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Though it shouldn’t come as a surprise to followers of the supercar company, McLaren on Thursday offered details of a new Composites Technology Center which would produce and develop its latest monocoque carbon-fiber bodies.
McLaren, which says it hasn’t built a car without a carbon-fiber chassis since 1981, will continue that streak by creating its next-generation Monocell II and Monocage II in the Sheffield, United Kindom facility. The more than 21,000-square-foot, factory will be McLaren’s first away from its McLaren Technology Center and create 200 new jobs.
The automaker said it would build the Monocell II “using advanced automated manufacturing techniques” with the help of the University of Sheffield’s Advanced Manufacturing Research Centre.
Construction will begin in “early 2017,” according to McLaren. A pre-production carbon fiber chassis is expected at the main McLaren Technology Center in the second half of the year. The new McLaren Composites Centre will start full production of the new chassis by 2020.
“In 1981, McLaren was the first company to recognise the exceptional properties of carbon fibre, and we have designed the highly-technical material it to be at the heart of every McLaren road and racing car ever since,” McLaren CEO Mike Flewitt said at the launch event Thursday, according to the company. “The now-iconic McLaren F1 was the world’s first road car to be built with a carbon fibre chassis and every car built more recently by McLaren Automotive has the same. Creating a facility where we can manufacture our own carbon fibre chassis structures is therefore a logical next step.”
McLaren produced its first road car out of carbon fiber in 1993, and the company says the F1 still the “fastest naturally-aspirated road car.” In January, it announced its next-generation Super Series — the “first-ever replacement of a product family” — would debut March 7 and feature the Monocage II composite structure.
“Super Series is the core of the McLaren business and personifies the blend of extreme performance, crafted luxury and unparalleled driver involvement that is the McLaren heartland,” Flewitt said in a statement. “This is the first time we have replaced a product family and the new Super Series will be absolutely true to McLaren’s pioneering spirit in being a revolutionary leap forwards, both for our brand and the supercar segment.”
The Monocage II weighs less than the older Super Series platform, which McLaren describes as “carbon fiber and metal,” and the next-generation Super Series will only tip the scales at about 2,829 pounds — about 40 pounds less than a McLaren Super Series 650S.
The structure also allows for a better view and ride when you’re driving away that midlife crisis:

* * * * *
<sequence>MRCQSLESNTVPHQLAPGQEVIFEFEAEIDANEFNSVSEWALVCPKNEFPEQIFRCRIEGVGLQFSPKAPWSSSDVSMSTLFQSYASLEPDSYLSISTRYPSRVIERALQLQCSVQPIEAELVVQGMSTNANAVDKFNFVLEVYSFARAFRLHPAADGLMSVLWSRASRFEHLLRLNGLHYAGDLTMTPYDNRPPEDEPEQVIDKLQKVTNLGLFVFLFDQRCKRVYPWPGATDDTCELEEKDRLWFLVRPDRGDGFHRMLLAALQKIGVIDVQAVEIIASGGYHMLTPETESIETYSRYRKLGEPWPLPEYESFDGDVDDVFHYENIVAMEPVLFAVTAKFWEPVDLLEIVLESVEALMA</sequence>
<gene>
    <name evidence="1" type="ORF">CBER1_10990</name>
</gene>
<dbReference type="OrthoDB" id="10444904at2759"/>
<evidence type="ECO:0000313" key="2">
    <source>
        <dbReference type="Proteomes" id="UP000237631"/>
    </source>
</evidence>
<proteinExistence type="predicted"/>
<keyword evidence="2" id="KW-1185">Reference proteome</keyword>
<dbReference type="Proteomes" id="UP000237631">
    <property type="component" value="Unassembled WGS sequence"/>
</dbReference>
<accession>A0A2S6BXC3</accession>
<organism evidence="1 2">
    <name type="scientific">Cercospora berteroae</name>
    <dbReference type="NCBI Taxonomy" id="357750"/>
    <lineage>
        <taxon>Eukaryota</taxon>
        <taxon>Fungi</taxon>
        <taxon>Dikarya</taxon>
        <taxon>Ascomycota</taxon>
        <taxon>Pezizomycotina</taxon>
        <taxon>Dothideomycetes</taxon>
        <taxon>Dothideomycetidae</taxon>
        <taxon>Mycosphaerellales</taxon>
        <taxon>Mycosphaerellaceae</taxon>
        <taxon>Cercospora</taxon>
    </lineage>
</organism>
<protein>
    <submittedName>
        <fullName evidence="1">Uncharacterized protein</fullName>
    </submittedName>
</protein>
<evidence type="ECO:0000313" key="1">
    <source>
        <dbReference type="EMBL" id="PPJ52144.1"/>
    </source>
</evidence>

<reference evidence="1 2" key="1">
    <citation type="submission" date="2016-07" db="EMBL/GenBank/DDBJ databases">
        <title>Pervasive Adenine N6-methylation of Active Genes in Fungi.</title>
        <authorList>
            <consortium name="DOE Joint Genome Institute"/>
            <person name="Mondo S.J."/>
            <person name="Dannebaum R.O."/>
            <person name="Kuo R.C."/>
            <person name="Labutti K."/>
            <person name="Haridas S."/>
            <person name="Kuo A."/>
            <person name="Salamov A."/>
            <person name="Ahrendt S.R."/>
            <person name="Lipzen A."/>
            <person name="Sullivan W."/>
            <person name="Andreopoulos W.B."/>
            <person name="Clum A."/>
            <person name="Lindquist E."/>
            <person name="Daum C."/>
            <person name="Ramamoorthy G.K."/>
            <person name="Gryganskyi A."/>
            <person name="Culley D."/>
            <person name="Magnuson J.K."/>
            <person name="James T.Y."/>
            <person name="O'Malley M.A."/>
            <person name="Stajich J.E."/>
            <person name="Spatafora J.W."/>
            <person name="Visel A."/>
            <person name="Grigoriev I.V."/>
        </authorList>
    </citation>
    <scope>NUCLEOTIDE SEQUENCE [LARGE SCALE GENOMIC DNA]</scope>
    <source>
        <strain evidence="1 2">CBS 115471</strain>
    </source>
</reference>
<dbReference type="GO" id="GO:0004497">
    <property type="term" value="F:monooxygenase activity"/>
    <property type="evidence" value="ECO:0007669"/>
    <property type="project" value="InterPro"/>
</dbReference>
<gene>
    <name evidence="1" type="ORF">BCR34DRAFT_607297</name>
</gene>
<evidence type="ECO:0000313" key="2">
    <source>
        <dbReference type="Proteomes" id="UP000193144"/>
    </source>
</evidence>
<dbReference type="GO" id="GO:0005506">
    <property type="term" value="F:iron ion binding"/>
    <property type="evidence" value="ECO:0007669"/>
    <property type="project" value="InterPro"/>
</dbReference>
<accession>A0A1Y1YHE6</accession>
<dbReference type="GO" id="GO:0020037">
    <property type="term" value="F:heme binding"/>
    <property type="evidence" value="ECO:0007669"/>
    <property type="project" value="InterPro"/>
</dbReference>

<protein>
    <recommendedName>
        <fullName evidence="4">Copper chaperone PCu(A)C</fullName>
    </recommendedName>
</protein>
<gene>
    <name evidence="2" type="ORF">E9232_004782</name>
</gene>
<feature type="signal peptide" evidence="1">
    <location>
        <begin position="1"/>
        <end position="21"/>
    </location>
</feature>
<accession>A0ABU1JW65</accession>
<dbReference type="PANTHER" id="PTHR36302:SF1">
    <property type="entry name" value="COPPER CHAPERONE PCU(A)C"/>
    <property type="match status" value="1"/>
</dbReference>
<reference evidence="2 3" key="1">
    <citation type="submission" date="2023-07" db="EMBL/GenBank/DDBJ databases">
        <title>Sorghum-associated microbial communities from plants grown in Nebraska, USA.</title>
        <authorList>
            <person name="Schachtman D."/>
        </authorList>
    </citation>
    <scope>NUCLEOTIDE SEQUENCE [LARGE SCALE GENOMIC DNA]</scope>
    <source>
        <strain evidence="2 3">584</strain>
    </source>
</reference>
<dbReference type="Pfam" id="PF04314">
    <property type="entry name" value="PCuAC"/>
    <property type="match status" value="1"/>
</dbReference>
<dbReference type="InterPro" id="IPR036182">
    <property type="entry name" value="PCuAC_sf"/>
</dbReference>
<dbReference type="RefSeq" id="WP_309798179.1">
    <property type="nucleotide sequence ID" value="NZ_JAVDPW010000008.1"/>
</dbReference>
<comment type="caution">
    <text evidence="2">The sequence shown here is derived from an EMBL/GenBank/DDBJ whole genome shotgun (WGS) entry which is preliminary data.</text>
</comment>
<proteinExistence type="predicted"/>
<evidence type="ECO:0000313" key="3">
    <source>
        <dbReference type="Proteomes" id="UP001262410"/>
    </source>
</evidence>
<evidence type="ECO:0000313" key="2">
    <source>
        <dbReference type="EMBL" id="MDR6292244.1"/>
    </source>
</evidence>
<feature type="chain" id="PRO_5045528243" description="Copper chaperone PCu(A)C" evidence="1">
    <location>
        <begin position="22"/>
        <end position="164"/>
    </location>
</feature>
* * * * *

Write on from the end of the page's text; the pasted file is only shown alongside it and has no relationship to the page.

“The development of Monocage II has allowed McLaren to incorporate a wider cabin entrance and lower sill to improve access into a driver environment that will offer excellent all-round visibility,” McLaren wrote in a news release. “The new chassis structure also enables a lower centre of gravity, further sharpening the dynamic performance of the new Super Series.”
An owner also can show off their carbon fiber with a “Visible Monocage” A-pillar option.
McLaren also this year teased next-generation Super Series auto body aerodynamics innovations on the rear and door.
“An active wing that extends over the full rear width of the second-generation McLaren Super Series moves upwards and increases in angle to optimise aerodynamic efficiency and also deploys to its most extreme angle as an airbrake in less than half a second, optimising balance when braking from speed,” McLaren wrote.
Dihedral doors use uses air ducts to boost downforce and cool the engine.
There aren’t many McLaren supercars or Formula One cars zipping around the United States — the company’s North American sales rose 106 percent in 2016 to 1,139 — but the company’s methods might be aped by competitor producing both supercars and mainstream vehicles. McLaren describes the new Super Series as one of 15 new or refreshed vehicles under its Track22 plan.
McLaren’s partnership with the University of Sheffield, which Flewitt depicted as a leader in composites and materials study, could lead to the university educating and inspiring other engineers on carbon fiber, intensifying this trickle-down effect.
McLaren, Feb. 9, 2017
McLaren, Jan. 4, 2017
McLaren, Jan. 18, 2017
McLaren CEO Mike Flewitt poses with the Monocage II, which will be produced at a new McLaren Composites Technology Centre. (PatrickGosling/Beadyeye)
McLaren CEO Mike Flewitt is shown at a Feb. 9, 2017, event related to the McLaren Composites Technology Centre. (PatrickGosling/Beadyeye)
The McLaren Monocage II will be produced at a new McLaren Composites Technology Centre. (Provided by McLaren)